I turned 40 last year (I know, it’s hard to believe until you look closely) and my husband gave me an unusual and delightful present. I was slightly bemused to open a scrapbook until I started to flick through the accompanying stack of 40 postcards, each detailing a different challenge.*
As I read through I found some that were fun (drinking champagne is no hardship), some scary and some downright bonkers.
I found that as well as wondering who on earth was going to let me shear a sheep, I started to think about how I would approach the challenges that could be fun but were also a little bit frightening. Skiing might be some people’s favourite hobby, but I have the balance of a new born faun. I’m just hoping I don’t end up on crutches.
Putting my fears into perspective, I realised that businesses face challenges where the outcomes are much more serious than mere loss of face. Managing change within any organisation is a huge task, to the extent that some organisations resource teams specifically for that purpose. I’m sure we have all been involved in organisational change at some level during our careers, whether that involved process change, restructuring or redundancy. The associated business decisions are never easy but good communication can help to make the process easier and potentially protect your business from tribunal claims in the future.
It’s important to get as much of your plan in place as you can early in the process and be transparent in communicating that to staff. A simple change in working processes may be easy to absorb, but if you’re talking about asking employees to change their role, working location or potentially lose their job altogether, there are going to be a lot of factors for them to consider and that you’ll need to address. They’ll need to know what choices are open to them, what the process will be and how long it will take. If you’re seeking information from them that will influence your decision, make your needs clear.
Clear communication is essential, both verbally and in writing. Staff who are reeling at the possibility of redundancy, learning a new job or facing a longer commute will not take in everything that you say immediately. The key information needs to be written down so that they can absorb it later. Having a named contact person for queries is easy to overlook but is important in providing certainty.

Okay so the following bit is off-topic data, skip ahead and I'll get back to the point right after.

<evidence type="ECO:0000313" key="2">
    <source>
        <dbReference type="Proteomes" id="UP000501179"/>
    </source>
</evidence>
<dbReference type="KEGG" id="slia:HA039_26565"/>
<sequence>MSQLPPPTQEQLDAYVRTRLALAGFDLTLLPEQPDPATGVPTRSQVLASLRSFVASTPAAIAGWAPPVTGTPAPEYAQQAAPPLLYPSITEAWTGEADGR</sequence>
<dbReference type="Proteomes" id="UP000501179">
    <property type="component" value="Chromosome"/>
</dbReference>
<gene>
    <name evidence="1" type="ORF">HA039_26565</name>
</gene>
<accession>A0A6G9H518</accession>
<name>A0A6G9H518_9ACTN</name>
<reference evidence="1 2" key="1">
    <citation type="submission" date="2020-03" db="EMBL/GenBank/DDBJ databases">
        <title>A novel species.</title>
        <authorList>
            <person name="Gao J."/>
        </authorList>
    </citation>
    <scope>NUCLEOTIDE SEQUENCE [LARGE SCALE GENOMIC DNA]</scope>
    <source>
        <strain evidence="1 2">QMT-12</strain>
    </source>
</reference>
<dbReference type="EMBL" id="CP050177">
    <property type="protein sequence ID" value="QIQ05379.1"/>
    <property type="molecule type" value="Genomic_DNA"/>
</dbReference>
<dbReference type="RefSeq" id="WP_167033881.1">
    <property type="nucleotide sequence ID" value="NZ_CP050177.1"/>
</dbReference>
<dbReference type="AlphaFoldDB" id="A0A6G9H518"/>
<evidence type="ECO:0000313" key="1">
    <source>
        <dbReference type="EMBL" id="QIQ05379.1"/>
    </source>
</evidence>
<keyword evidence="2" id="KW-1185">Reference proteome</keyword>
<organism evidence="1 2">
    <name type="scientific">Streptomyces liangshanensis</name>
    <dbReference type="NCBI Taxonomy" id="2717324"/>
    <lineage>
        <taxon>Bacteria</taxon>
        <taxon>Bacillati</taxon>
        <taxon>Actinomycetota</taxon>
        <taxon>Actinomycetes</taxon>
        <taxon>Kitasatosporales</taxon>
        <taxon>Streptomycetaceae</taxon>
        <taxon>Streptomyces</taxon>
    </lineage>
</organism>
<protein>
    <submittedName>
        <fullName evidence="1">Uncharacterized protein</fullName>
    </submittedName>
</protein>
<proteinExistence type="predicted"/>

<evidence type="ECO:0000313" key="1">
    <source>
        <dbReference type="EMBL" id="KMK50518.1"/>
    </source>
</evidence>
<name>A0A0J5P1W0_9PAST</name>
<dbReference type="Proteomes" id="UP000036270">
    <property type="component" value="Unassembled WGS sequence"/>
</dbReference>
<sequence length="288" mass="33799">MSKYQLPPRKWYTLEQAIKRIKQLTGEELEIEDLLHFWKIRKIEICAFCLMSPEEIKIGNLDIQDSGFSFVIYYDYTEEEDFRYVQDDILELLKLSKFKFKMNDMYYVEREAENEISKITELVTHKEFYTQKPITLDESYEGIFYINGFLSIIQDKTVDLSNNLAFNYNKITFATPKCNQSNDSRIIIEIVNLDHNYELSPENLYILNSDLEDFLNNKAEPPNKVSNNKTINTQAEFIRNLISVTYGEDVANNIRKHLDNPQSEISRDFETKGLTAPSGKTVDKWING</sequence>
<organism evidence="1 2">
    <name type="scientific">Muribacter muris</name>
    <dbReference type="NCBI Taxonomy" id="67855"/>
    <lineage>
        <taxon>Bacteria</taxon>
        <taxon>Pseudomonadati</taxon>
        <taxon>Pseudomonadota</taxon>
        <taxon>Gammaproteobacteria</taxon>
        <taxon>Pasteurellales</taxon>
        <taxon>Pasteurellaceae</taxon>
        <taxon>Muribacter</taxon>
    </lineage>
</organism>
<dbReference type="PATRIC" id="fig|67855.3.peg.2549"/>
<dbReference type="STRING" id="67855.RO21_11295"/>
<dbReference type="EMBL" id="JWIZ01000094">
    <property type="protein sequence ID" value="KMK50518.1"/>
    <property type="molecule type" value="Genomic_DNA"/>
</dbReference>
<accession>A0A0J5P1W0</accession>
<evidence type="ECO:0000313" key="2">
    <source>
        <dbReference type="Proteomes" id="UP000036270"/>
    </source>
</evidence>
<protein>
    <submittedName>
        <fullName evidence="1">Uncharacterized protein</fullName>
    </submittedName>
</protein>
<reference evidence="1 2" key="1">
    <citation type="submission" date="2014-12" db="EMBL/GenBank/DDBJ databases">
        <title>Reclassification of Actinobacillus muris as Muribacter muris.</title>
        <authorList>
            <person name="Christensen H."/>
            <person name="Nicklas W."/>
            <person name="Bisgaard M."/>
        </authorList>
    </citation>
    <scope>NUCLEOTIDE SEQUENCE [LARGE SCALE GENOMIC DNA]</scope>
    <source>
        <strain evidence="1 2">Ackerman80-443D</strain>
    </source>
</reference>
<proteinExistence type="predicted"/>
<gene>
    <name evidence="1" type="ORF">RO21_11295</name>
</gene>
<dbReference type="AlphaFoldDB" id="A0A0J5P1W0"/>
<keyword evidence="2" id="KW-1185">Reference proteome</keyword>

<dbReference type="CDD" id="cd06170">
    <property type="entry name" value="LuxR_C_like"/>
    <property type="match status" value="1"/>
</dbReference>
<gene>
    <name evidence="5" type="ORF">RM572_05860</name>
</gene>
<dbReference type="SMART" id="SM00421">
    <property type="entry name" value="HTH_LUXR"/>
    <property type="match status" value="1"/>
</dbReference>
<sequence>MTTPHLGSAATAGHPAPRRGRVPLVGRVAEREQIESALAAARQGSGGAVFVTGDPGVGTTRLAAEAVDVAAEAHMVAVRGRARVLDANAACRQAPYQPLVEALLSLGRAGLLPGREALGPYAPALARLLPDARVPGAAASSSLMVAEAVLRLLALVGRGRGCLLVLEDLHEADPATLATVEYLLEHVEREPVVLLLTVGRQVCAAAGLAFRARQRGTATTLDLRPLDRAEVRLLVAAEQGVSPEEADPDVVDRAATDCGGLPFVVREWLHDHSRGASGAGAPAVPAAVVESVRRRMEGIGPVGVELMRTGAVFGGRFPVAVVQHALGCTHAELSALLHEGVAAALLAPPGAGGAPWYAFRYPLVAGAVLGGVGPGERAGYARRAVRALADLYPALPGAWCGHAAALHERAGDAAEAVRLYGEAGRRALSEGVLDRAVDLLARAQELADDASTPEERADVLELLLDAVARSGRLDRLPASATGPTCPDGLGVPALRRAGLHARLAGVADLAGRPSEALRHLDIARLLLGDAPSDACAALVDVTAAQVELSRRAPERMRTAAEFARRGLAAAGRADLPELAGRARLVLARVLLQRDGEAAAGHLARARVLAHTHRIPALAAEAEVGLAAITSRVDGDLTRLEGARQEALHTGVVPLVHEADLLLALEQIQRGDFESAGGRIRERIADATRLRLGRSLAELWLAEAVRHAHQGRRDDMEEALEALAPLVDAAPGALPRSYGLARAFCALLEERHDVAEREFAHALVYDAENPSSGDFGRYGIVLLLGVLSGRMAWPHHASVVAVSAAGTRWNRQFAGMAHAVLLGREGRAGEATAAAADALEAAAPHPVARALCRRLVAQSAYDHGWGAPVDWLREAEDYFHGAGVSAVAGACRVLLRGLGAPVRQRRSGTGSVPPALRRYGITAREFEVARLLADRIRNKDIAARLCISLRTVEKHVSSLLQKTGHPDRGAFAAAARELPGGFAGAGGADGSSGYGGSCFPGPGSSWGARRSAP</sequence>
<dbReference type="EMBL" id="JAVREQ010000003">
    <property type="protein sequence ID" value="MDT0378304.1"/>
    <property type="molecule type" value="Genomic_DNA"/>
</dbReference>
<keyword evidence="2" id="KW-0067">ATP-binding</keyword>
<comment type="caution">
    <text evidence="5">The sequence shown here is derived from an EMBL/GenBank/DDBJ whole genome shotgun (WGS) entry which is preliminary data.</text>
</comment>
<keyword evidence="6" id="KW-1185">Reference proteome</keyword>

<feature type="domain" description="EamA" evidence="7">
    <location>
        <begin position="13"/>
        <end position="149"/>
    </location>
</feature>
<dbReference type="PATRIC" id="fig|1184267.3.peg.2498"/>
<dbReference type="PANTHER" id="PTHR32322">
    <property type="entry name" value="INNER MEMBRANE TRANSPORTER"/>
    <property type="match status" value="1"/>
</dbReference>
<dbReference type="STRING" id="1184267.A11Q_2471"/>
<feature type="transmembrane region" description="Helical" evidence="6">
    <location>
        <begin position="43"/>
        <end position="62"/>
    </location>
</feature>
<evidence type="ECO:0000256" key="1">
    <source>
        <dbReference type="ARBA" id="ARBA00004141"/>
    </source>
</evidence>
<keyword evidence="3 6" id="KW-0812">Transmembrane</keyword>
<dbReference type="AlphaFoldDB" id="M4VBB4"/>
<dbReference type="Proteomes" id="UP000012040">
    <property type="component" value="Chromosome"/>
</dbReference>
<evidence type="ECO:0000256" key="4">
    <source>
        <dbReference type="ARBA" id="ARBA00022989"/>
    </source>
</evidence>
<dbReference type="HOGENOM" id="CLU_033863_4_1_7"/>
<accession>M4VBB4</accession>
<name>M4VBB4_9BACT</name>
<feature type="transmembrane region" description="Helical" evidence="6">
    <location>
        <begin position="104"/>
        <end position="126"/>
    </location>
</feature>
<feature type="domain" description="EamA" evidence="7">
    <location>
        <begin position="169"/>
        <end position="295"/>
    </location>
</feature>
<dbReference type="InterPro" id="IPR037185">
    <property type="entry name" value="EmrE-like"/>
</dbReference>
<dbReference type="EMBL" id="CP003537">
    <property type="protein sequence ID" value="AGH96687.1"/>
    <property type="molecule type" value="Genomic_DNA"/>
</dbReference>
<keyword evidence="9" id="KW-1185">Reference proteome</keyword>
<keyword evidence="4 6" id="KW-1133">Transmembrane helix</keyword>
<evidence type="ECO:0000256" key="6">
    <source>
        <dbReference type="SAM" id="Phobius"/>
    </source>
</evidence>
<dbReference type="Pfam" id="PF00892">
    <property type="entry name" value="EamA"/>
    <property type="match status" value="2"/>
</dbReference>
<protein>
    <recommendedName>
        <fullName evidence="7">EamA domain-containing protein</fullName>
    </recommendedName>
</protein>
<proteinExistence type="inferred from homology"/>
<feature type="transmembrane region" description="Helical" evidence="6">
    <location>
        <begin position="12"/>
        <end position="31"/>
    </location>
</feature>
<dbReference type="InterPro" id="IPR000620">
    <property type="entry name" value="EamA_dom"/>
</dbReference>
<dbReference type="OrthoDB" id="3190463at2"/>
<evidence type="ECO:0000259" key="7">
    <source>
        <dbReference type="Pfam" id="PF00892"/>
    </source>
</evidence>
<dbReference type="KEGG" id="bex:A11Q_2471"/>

Your idea of what represents essential information may differ from your employees so be prepared for questions, but also try to consider what will be important from their perspective. If their day to day work is going to change, what training are you going to offer? What compensation will be available to those being made redundant and how will you decide who goes when the number of people performing a specific role needs to be reduced? Social factors can also be enormously important. Are you going to help employees move house if they need to, or offer help with increased commuting costs? The prospect of integrating into a new team or office can be nerve-wracking, so devising strategies to ease that process and making sure staff are aware of them could be the difference between retaining an employee and losing them.
It’s also important to remember that the communication doesn’t end once the changes have been made. Those who are in new roles or left in a job after others have been made redundant can feel the after effects for some time. Keeping the lines of communication open helps everyone adjust.
For now, I’m off to look at my challenge list again. Can anyone tell me anything about sheep?
* For anyone interested in seeing the full list, it’s here. If you can help me out with any of them I’d love to hear from you.